Rowan Strategy Revisited

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I want to do something different this week. I talked about a strategy that I used to protect myself from downside

last week, and I would like to spend some time on it.

The strategy in question involved

Rowan

(RDC)

and how I like to approach momentum stocks. When Rowan ran up from the teens to the 30s, I began to believe that the stock had made too much of a move. I am not averse to taking gains, so I sold the stock. But I wanted to stay in. I was not sure whether Rowan would keep running. At its top it sold at 15 times earnings, but if there were some move afoot that would lead to this group getting a premium multiple -- I know, I know, seems silly now that Rowan is at 12 -- I didn't want to miss another ramp.

So I bought November 35 calls for four bucks, when the stock was at 38. In other words, I paid a dollar over the stock price for a call that would allow me to get the same benefit from the common stock without any risk below 35. That's where the call would expire worthless. I did this with two months to go before the November expiration.

Let's talk about the pros and cons of this strategy. First, it lets you feel that you know exactly what your downside is. In a vicious market filled with erratic, exaggerated moves, this ain't such a bad idea. You can sleep at night even if oil plummets, or someone downgrades, or the group erases its move.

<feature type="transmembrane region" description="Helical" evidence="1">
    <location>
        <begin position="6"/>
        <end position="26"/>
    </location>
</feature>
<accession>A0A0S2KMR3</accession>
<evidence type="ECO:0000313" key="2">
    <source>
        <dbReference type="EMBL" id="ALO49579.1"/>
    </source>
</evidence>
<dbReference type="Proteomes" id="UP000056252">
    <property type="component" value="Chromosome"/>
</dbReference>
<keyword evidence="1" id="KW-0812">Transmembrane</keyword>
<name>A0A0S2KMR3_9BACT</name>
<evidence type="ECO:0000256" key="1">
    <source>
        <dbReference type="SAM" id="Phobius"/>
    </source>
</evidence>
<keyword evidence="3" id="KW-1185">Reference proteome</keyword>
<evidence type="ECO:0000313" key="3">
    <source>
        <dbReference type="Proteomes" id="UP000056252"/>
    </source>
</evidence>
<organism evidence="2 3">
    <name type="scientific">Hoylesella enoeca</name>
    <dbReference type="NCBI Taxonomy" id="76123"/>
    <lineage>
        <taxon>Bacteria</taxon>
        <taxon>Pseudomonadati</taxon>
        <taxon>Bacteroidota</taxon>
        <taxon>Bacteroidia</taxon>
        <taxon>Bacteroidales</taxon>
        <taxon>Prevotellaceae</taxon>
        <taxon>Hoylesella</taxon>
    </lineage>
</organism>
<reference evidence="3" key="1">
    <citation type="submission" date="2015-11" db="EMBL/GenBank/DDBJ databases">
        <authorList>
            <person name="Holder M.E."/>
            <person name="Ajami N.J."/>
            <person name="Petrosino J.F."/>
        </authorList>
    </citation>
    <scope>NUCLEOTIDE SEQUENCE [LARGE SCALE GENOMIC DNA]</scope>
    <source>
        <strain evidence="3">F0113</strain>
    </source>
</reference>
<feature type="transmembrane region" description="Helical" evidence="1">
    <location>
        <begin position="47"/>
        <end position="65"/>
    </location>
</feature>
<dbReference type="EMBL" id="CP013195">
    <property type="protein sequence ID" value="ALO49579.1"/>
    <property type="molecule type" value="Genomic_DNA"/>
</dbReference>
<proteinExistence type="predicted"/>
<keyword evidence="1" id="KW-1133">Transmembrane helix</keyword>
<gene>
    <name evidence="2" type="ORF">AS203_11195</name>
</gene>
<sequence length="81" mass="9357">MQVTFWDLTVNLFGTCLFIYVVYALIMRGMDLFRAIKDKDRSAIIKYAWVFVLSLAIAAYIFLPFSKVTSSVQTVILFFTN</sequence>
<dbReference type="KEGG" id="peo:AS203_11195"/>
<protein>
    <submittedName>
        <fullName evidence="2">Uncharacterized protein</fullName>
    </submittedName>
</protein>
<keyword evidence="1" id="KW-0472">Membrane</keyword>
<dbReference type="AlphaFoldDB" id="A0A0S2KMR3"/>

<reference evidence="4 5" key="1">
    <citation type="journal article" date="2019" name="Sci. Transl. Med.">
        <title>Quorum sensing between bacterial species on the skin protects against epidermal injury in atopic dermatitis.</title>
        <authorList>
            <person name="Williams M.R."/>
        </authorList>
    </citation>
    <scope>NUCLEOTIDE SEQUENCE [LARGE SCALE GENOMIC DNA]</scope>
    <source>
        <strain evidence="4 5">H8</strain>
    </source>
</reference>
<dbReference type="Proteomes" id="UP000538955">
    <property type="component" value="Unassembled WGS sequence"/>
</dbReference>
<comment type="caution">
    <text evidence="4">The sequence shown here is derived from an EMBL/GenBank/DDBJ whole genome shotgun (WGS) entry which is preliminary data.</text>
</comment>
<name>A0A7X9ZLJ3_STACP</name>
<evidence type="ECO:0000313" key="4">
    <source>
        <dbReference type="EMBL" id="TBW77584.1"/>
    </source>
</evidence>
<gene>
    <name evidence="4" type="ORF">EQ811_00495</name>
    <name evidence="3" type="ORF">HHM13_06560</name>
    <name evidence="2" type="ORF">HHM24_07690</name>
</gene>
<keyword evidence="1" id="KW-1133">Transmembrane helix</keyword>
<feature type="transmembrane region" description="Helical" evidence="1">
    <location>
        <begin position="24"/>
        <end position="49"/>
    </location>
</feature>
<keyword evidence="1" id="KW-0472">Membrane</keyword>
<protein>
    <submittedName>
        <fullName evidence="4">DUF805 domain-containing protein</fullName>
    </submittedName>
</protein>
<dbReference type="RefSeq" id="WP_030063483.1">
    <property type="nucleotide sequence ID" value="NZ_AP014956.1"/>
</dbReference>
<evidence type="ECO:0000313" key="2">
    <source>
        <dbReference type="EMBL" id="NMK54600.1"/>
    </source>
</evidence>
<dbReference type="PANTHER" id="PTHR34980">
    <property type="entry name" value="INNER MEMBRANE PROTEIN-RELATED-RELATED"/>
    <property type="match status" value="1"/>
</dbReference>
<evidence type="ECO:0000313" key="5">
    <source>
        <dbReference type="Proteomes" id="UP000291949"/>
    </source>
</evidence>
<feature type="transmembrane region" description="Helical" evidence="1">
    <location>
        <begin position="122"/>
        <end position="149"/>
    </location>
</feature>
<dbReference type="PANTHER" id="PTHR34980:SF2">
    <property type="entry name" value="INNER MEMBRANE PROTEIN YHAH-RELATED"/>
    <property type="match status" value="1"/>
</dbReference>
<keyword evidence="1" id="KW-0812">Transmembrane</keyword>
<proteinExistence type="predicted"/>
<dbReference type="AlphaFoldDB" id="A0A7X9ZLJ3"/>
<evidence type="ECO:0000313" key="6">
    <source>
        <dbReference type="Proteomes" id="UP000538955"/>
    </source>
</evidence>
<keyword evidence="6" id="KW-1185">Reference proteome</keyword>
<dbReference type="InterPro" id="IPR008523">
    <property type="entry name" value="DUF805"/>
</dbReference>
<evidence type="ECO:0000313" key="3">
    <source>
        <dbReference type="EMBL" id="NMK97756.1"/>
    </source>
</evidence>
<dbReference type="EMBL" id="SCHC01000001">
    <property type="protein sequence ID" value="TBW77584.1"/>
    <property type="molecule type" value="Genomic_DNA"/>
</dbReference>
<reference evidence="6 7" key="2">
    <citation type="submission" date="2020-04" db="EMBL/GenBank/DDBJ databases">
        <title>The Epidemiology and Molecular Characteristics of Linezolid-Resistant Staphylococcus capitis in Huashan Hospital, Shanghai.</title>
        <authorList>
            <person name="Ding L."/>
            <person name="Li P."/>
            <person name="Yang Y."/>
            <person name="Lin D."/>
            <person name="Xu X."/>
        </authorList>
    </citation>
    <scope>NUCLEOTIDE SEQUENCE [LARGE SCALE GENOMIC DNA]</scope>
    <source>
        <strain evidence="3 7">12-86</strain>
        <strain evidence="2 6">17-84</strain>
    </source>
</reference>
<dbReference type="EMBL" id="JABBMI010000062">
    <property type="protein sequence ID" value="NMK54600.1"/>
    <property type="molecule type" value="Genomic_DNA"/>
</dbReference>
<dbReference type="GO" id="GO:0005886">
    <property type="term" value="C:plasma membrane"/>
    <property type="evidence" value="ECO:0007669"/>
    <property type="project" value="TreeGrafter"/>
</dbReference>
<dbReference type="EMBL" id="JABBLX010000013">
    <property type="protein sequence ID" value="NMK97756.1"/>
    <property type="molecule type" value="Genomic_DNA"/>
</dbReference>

Second, it gives you a ton of flexibility. Had I been prescient enough to see the big decline coming, I could have shorted common stock against the call for 44, and then have a free short below 35 -- protected to the upside by the call. What a fabulous situation that is. As an institutional account, I would also get a rebate on the interest received from the proceeds of the Rowan short -- a rebate that could be a couple of thousand dollars on a large position. (When you sell a stock short, you get the proceeds. Interest accumulates on those proceeds, and you can get some of it if you check with your broker. Not all firms will allow you to get that rebate, so

please

check with your broker.)

But the downside is that I will be generating another tax event, I will be racking up more commissions and, if Rowan does nothing, then I will have to put the position on again with more commissions! I will have put a November gun to my head, forcing me to address a situation when I probably don't want to.

And I have to pay that premium over the common. I could have just bought a put, but that put should cost the same amount as the cost of the call over the common. (I paid a dollar over the common for the call; the put would probably cost a dollar, too.)

In hindsight, the strategy was brilliant. The stock collapsed. I did not get hurt. But options are for high-risk players. Someone who misreads this Take Two might think Cramer is saying options are better than common. I bought a call for four; it went to zero. That's a 100% loss. Nothing to be proud of.

James J. Cramer is manager of a hedge fund and co-chairman of TheStreet.com.

Under no circumstances does the information in this column represent a recommendation to buy or sell stocks. Cramer's writings provide insights into the dynamics of money management and are not a solicitation for transactions. While he cannot provide investment advice or recommendations, he invites you to comment on his column by sending a letter to TheStreet.com at

letters@thestreet.com.